Jewish leader Israel Singer, under fire on several fronts, announced Tuesday that he would not run for re-election as president of the Conference on Jewish Material Claims Against Germany.
Singer, former secretary general of the World Jewish Congress before his ouster last March, said he had decided not to run because, having lost his WJC position, “I don’t really have a platform or a party, as it were, to run from.”
The decision marked Singer’s effective withdrawal from the last prominent communal position he held.
The Claims Conference, which is scheduled to hold its next election in July, acts as the administrative body for almost $1 billion in Holocaust restitution funds meant for survivors of the Nazi genocide and their heirs. Its board consists of representatives of numerous constituent organizations, of which the WJC is one.
Singer became prominent in the international arena during the 1990’s as the Jewish leader who conceived and implemented a successful new drive for hundreds of millions of dollars in financial restitution for Holocaust survivors and their heirs. The funds came, among others, from European banks that had denied survivors or their heirs money from pre-war accounts after World War II and insurance companies that avoided redeeming policies taken out by Holocaust victims before the war.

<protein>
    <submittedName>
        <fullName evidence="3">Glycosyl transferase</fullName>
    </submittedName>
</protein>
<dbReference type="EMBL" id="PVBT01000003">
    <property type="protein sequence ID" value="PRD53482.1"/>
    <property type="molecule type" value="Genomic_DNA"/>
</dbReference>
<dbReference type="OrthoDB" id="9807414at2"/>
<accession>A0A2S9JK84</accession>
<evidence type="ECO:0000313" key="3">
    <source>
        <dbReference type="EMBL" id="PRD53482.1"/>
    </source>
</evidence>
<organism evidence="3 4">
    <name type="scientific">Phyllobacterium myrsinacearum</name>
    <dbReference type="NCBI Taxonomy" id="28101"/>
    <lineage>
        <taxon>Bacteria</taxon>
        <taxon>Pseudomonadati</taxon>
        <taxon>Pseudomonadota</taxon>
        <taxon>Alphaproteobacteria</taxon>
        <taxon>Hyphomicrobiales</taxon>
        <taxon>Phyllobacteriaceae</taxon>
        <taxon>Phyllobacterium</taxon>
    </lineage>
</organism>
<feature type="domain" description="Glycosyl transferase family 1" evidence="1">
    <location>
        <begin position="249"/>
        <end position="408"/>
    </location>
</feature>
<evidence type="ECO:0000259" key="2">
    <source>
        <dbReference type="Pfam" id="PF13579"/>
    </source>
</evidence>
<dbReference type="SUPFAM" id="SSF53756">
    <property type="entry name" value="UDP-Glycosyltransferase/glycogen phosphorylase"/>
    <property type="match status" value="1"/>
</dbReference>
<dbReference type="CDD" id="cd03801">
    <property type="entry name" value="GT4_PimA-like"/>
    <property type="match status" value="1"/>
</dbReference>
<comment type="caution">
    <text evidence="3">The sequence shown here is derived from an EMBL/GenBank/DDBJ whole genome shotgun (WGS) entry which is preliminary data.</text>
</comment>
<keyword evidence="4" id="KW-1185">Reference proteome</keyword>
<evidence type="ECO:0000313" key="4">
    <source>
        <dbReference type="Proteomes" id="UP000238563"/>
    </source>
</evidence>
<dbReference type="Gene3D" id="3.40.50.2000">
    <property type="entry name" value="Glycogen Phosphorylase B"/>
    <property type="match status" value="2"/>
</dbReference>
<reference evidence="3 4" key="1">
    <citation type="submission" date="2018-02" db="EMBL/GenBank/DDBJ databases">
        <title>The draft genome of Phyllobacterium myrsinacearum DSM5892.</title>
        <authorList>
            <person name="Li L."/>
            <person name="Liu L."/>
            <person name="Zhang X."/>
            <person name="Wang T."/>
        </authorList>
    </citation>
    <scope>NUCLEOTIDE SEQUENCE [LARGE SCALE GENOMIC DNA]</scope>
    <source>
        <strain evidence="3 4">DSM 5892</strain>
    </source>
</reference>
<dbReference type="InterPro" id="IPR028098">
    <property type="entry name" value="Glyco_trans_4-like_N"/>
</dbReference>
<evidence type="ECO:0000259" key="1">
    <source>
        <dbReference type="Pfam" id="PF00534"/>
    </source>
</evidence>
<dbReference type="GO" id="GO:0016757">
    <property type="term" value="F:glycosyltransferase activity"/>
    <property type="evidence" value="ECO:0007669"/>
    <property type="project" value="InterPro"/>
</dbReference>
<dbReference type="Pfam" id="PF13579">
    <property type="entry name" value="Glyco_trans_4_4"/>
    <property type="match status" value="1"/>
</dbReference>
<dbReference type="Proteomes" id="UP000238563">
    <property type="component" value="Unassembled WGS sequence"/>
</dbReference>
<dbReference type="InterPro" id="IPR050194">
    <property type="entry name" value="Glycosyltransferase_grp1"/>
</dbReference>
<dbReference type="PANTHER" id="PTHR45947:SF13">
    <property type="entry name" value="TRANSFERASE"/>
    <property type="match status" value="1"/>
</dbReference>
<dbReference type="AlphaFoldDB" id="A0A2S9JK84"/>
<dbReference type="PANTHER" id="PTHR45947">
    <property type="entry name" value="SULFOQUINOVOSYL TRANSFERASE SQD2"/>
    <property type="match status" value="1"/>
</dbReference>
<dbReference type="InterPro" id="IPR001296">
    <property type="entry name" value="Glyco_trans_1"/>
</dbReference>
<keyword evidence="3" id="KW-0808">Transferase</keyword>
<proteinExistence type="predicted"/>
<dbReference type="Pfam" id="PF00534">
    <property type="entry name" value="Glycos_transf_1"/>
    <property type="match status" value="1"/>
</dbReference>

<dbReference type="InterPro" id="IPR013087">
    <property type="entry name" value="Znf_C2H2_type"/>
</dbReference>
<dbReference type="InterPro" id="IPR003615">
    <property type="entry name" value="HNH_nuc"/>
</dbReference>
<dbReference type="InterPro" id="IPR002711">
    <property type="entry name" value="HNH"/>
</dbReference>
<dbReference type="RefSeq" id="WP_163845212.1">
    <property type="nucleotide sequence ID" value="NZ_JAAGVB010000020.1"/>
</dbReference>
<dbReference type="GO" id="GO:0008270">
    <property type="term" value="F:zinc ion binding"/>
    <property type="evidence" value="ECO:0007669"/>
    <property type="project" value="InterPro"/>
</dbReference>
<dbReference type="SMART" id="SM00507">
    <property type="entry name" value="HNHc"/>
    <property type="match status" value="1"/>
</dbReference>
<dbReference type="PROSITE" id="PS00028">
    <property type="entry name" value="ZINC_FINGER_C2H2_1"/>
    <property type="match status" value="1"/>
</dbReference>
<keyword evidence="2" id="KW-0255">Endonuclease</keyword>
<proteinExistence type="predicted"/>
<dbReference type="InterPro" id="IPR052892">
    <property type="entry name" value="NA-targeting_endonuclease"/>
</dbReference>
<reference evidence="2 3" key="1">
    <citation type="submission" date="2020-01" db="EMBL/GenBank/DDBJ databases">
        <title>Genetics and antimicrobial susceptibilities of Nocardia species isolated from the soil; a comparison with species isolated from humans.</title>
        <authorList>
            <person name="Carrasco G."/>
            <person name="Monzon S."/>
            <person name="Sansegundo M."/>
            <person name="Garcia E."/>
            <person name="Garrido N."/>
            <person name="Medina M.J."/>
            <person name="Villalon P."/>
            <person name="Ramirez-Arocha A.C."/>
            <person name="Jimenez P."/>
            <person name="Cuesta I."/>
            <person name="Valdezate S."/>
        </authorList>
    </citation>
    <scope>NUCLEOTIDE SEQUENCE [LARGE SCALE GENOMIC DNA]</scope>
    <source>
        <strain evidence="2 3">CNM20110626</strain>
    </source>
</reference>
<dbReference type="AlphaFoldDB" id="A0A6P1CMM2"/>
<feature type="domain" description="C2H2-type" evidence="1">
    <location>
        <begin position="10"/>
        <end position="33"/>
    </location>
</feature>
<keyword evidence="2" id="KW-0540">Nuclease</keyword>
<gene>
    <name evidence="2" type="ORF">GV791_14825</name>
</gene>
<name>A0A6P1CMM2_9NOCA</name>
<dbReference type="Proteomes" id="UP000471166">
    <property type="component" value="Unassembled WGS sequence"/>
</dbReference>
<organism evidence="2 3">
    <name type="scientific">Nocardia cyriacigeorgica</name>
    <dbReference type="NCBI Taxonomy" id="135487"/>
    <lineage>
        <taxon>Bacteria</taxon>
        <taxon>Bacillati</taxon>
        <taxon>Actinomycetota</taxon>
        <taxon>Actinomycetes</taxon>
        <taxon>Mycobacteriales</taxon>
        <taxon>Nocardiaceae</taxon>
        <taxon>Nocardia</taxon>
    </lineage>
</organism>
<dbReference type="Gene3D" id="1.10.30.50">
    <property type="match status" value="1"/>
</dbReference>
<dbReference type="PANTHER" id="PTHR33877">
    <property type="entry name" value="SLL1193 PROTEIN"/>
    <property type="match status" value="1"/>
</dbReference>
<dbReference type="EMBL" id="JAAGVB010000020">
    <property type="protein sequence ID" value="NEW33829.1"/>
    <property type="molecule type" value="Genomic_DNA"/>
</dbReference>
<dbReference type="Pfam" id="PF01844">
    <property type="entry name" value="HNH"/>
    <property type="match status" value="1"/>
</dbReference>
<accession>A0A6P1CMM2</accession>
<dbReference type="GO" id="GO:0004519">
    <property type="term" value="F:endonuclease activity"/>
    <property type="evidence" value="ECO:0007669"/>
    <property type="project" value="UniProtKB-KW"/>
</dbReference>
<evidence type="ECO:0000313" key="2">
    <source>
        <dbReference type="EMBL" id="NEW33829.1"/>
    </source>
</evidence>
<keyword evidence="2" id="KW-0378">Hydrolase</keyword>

An agreement forged in the 1950’s provided survivors with compensation from the Federal Republic of Germany. But it was Singer who saw the possibility of obtaining further restitution from others, More recently, however, findings of financial mismanagement and allegations of theft by Singer at the WJC led to a break with his patron there, billionaire philanthropist Edgar Bronfman, who ultimately dismissed him. The theft allegations remain unproven and are denied by Singer.
In a press release Tuesday, Julius Berman, the Claims Conference’s chairman, acknowledged Singer’s “tremendous service . . . on behalf of Holocaust survivors.” Negotiations he conducted with institutions and governments for Holocaust restitution “have made a difference in hundreds of thousands of Jewish lives around the world,” Berman said.
But in an interview, Berman also spoke of “the possible turmoil inside the conference” if Singer had decided to run for re-election. “Then I’d really have a lot of work to do, talking to a lot of people to see if we could mold a consensus. If, after today, we’re not news anymore, I’m relieved.”
After his ouster from the WJC under a cloud, some criticized Singer’s continuing role as the Claims Conference’s chief negotiator. It was a sensitive position, argued critics, that required someone beyond any shadow of reproach who could sit across the table from bankers, business executives and government officials on behalf of Holocaust survivors.
A story published last April by The Jewish Week also raised questions about Singer’s possible influence over a decision by March of the Living, a Holocaust education group, to pay an apparent no-show consultant $709,000. The Claims Conference is a major funder of March of the Living, and Singer was close to the consultant. But Singer denied exerting any influence on the group to hire him. The Claims Conference noted that Singer had no involvement in the allocation of restitution money.